23 Nov 2011
Mention the words "samurai anime" to most fans and they'll instantly assume that the series under discussion is filled with sprawling, hectic, spectacular and bloody sword fights and sullen, dedicated warriors duking it out for honour or in the service of their bosses. It's probably a fair assumption too, as everything from Ninja Scroll to Sword of the Stranger via Samurai Champloo has made heavy use of these elements.
However, if you're intending to pick up House of Five Leaves under these assumptions, then you might want to pause for a moment, for although this series is produced by Manglobe (responsible for the aforementioned and superb Samurai Shamploo) it couldn't be more different than your typical Edo-era samurai fare.
After a brief introduction to the troubled childhood of a boy named Seinoshin - adopted into his family, detested by his mother and ultimately removed forcibly from his home under the pretence of a kidnapping - our focus turns to a samurai named Masa Akitsu. Rather than the ultra-confident, belligerent ronin you might be used to, Masa cuts a rather unlikely samurai on account of his forthright yet shy, quiet demeanour. Given that he's averse to making eye contact with anyone let alone fighting with them, Masa struggles to hold down a job, whether it's deploying his skills as a samurai by working as a bodyguard or taking on more straightforward physical labour when money becomes tight.
It's at this point that Masa runs into someone who couldn't be any more different than himself - the charismatic yet guarded Yaichi. It soon becomes clear that Yaichi isn't exactly living within the confines of the law as he plans and executes kidnappings to extort money from his victims' families, although it seems that these crimes are largely targeted against those who arguably deserve it, leading Masa to wonder if his new-found friend is something of a "chivalrous robber".
Throughout the series, Masa's curiosity draws him closer and closer into the group of kidnappers - the so-called Five Leaves of the show's title - as he finds himself ever more inextricably involved with both the individuals within the group and their crimes. All Masa wants is a simple, decent and legitimate life and career, but can that possibly mesh with his intrigue towards Yaichi and company?
As I think we've already made clear, House of Five Leaves isn't the series for those looking for intense samurai action - indeed, the show only really features a couple of outright action scenes, both of which are little more than brief demonstrations of Masa's ability and dedication when push comes to shove. That leaves the rest of the series to serve as a slow, deliberate study of its characters as it also progresses its story, most notably as it pertains to the ever-mysterious Yaichi as his past comes back to haunt him, revealing in turn the truth of his identity and life story thus far.
Indeed, its ghosts of the past which hang heavy over the entire series - all of the Five Leaves members have their reasons for turning to a life of crime and all of which seem perfectly understandable. This means that no matter what crimes they commit, it's hard not to find yourself cheering the Five Leaves on somewhat, particularly given that even their crimes are mostly committed with good reason beyond merely earning money.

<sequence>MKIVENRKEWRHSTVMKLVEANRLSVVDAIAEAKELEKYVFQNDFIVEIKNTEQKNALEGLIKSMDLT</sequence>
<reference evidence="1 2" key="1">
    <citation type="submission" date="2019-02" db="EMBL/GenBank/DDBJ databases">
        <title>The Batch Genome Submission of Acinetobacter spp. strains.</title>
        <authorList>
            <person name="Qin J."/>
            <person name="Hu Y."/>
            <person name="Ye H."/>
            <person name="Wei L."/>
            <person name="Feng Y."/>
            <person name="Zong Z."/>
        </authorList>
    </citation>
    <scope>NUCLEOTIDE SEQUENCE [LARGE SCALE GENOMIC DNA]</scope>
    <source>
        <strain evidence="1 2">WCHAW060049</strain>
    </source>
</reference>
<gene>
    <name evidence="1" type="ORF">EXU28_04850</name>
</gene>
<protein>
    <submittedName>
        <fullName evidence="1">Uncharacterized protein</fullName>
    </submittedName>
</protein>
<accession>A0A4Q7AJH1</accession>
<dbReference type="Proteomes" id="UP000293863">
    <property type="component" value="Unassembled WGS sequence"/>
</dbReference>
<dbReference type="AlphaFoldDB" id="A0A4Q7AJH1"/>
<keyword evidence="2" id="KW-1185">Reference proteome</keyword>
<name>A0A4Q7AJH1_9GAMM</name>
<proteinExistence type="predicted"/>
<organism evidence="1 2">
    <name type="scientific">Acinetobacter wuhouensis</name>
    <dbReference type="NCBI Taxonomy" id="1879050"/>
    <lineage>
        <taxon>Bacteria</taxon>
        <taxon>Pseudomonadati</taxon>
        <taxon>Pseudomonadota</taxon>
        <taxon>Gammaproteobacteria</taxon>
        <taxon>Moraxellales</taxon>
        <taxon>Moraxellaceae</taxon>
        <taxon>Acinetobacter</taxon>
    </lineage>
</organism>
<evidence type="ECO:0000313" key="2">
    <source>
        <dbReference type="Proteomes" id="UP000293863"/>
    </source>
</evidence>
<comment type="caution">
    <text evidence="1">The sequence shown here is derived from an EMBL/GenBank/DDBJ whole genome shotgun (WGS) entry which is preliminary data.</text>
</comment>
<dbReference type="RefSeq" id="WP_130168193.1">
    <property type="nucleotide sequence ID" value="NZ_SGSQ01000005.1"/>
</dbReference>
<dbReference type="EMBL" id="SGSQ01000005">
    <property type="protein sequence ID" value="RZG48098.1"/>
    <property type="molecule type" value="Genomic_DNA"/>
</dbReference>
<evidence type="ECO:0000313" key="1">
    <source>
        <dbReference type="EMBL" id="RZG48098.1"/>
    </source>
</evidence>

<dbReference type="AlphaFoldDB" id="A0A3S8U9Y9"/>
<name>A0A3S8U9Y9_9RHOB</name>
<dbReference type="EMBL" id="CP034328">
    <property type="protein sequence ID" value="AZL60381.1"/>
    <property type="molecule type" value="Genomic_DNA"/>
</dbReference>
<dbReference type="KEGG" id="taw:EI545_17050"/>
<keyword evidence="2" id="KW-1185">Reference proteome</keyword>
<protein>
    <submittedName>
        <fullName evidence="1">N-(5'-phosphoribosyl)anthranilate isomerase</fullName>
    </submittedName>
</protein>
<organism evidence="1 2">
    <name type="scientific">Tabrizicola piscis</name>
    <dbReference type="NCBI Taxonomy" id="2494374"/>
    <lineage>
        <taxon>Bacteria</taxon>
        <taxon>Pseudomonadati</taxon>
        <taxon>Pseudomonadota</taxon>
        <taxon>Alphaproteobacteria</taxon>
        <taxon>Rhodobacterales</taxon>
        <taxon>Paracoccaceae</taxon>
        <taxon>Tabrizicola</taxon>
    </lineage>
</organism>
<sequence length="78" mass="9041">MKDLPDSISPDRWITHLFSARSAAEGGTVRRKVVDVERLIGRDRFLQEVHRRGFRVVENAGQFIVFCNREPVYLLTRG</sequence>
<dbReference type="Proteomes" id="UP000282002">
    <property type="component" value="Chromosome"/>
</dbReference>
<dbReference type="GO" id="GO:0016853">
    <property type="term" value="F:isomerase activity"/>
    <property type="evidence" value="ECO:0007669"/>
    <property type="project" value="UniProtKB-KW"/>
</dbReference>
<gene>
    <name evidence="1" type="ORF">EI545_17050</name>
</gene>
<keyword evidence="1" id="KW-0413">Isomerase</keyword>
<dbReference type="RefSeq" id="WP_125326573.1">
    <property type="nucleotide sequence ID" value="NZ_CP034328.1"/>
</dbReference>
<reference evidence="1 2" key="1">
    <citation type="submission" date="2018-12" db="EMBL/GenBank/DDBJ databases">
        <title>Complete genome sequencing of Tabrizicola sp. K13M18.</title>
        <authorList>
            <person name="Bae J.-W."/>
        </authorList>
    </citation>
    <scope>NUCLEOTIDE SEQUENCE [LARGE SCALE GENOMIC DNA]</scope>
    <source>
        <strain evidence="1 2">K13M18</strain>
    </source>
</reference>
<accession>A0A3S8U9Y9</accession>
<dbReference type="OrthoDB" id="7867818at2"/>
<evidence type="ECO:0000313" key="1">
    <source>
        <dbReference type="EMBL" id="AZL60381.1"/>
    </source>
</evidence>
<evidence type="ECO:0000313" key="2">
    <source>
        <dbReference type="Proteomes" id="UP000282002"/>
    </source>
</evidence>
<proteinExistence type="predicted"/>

Given its initial broadcast slot on Fuji Television's noitaminA programming block, it isn't too surprising to find that this is an anime series with a decidedly unique look and atmosphere, with visuals that closely ape those of Natsume Ono's original manga and a vibe which almost defies description using the written word alone. House of Five Leaves is, at its core, a sedate show that makes sure that it spends time on its characters and there circumstances, yet this belies a constant and occasionally quite fast pacing to its story that slips by almost unnoticed - in the first episode alone we're fed an incredible amount of information and plot progression, yet it all feels so natural and "smooth" that it's quite a shock when you realise how much you've just taken in! There are admittedly occasions when this need to fit so much into so little time does make itself obvious, with episodes occasionally jumping around from one scene or flashback to the next, but thankfully these are very few and far between and so never become overly disruptive.
In terms of Beez Entertainment's treatment of the series, we can have no real complaints - the box art and packaging is absolutely gorgeous, with a sense of style that seeps right through to the menu screens of the three DVDs within. The release itself is subtitle-only with no English dub available, but those subtitles are solid and the video and audio quality is good for the most part. The only slight mark against the release is the use of PAL speed-up upon the video in its conversion from NTSC, but on this occasion it's only really noticeable in the opening credits and doesn't upset the episodes themselves.
Overall, the simplest description I can find for House of Five Leaves is that it's "very different". This isn't a series about samurai, or even about its particular time period and setting - instead, these are merely the vehicle which delivers an utterly character-centric series. Ultimately this is a story about how circumstances and a person's past can drive their present, and thankfully it does this via some carefully crafted story-telling and compelling characters that all manage to find a place in your heart despite (or perhaps because of) their particular flaws and foibles. It might not cater to those who want a "quick fix" of entertainment, but if you're happy to take your time with a series and let it woo and seduce you with its particular charm and ability over the course of twelve episodes, this is a beautiful and considered little gem.